The national election campaign officially starts today in the Democratic Republic of Congo (DRC), exactly one month ahead of historic presidential and legislative elections, scheduled for November 28 2011. 41 humanitarian and human rights organizations have expressed concern about the high political tension and deteriorating security situation. They have called upon all Congolese and international actors involved to take urgent measures to prevent electoral violence, better protect civilians and ensure credible, free and fair elections.
“This election in Congo is the ultimate test. Is Congo on course to consolidate its fledging democracy or return to a state of widespread instability, insecurity and violence? Second elections are vital to consolidate democratic peace gains in the country, complete a full electoral cycle and strengthen democratic institutions”, said Thierry Vircoulon, Central Africa Director at the International Crisis Group (ICG).
The government presides over a country in which the average adult has 3.8 years of education, approximately 20% of children die before age five and millions of civilians have died in the last decades as a result of war. A new government will need a strong, legitimate mandate from the Congolese people to effectively address these systemic problems.
“The international community provides billions of dollars in assistance to DRC. It cannot afford for fraudulent or poorly conducted elections to spark violence and set back development. We have significantly less electoral observers than in 2006. The international community must be strict in monitoring compliance with international standards, and strongly condemn any irregularities. After so many decades of war and plunder, the Congolese people deserve peace and stability – and really need support for that”, said Paul Nsapu, General Secretary of the International Federation for Human Rights (FIDH), and chair of the Ligue des Electeurs in the DRC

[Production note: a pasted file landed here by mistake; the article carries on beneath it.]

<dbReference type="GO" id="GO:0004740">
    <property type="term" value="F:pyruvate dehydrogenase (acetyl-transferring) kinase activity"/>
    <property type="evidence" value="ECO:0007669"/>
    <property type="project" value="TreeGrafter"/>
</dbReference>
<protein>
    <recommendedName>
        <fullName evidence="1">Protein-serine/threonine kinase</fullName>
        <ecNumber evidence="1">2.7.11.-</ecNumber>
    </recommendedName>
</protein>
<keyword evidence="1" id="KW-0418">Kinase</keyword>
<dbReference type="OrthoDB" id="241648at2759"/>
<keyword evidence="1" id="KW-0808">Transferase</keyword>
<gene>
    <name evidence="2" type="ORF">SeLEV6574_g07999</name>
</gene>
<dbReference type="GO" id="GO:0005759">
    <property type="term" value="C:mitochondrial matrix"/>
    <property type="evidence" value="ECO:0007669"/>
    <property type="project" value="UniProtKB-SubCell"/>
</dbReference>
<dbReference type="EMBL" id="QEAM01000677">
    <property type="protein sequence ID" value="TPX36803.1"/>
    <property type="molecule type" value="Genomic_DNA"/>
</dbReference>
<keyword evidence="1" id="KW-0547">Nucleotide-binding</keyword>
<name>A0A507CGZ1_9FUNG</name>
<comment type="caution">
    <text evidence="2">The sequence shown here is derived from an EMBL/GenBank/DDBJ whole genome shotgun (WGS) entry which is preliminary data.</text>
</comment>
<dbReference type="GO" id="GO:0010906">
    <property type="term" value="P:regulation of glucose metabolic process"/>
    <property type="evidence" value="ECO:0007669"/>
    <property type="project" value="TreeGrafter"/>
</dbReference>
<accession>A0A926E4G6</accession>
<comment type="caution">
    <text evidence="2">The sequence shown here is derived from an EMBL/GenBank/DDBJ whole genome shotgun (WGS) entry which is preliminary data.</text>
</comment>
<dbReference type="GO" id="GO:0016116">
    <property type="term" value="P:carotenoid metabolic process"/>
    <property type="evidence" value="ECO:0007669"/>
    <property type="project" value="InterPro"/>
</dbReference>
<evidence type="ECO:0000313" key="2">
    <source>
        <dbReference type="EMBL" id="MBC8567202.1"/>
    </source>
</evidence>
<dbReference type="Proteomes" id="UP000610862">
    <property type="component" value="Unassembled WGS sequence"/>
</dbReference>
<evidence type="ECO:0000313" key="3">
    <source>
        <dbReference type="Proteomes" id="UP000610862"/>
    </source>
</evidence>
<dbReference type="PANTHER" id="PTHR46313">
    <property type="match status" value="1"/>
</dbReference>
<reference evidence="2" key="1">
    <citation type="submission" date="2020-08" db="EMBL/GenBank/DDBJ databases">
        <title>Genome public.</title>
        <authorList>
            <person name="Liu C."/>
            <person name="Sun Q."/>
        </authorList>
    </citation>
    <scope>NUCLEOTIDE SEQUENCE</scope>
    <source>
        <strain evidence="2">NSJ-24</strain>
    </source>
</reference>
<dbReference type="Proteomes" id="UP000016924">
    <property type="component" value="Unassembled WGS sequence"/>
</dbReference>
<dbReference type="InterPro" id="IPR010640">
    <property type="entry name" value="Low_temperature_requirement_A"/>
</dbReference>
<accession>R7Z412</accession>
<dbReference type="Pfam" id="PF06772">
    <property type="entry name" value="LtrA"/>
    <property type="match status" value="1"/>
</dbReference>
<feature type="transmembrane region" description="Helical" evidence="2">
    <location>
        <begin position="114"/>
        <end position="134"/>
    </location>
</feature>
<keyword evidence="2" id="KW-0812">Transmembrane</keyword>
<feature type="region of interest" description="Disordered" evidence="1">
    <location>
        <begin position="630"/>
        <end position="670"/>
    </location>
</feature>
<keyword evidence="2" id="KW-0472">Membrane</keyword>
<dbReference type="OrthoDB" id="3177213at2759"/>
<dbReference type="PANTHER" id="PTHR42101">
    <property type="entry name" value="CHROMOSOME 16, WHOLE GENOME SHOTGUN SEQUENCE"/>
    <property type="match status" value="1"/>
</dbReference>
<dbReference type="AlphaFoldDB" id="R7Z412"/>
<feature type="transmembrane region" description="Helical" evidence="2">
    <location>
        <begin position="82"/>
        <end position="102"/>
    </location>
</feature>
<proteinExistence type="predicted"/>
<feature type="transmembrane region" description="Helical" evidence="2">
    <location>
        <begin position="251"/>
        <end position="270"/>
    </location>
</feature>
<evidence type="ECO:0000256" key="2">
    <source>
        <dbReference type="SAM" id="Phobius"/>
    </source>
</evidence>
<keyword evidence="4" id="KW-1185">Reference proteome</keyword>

Recent events in the DRC have indicated the alarming potential for violence and destabilization over the electoral period. Since early September violent clashes between the police and opposition demonstrators have occurred, with several people killed and numerous demonstrators injured in Kinshasa. In addition to this election-related violence, the country has been ravaged by widespread insecurity for years, with a recent increase of attacks targeting humanitarian workers, including the deadliest incident in Congolese history, in which five aid workers were killed in October in South Kivu. Security forces in the DRC are already struggling with ongoing insecurity and are unable to respond to any further escalation.
“Congolese authorities say there is peace and safety in the DRC, but with elections just one month away, political tensions have risen with clashes between political parties and supporters occurring regularly. The decision by the DRC government to forbid political and public demonstrations reveals the government’s inability to prevent and respond to electoral violence, and goes against the Congolese constitution. We need reliable security forces to protect us during the electoral period, especially in Kinshasa where tensions are already very high”, declared Jerome Bonso, Coordinator of the Congolese coalition Agir pour des Elections Transparentes et Apaisées (AETA).
The DRC government has the primary responsibility of protecting civilians and organizing peaceful elections. Yet, there are serious doubts about whether credible, transparent and democratic polls are possible within the official electoral calendar. Without elections that meet free and fair standards, as well as a strong international and local observation presence to build confidence in the electoral process, the risk of electoral dispute and violence is high. Hot spots include Kinshasa, where some of our organizations have denounced excessive use of force against protesters by the national police. The potential for violence is also high in Eastern Congo, which voted heavily for President Kabila in the last election.
Our organizations call for the following measures to be urgently taken to prevent electoral violence:
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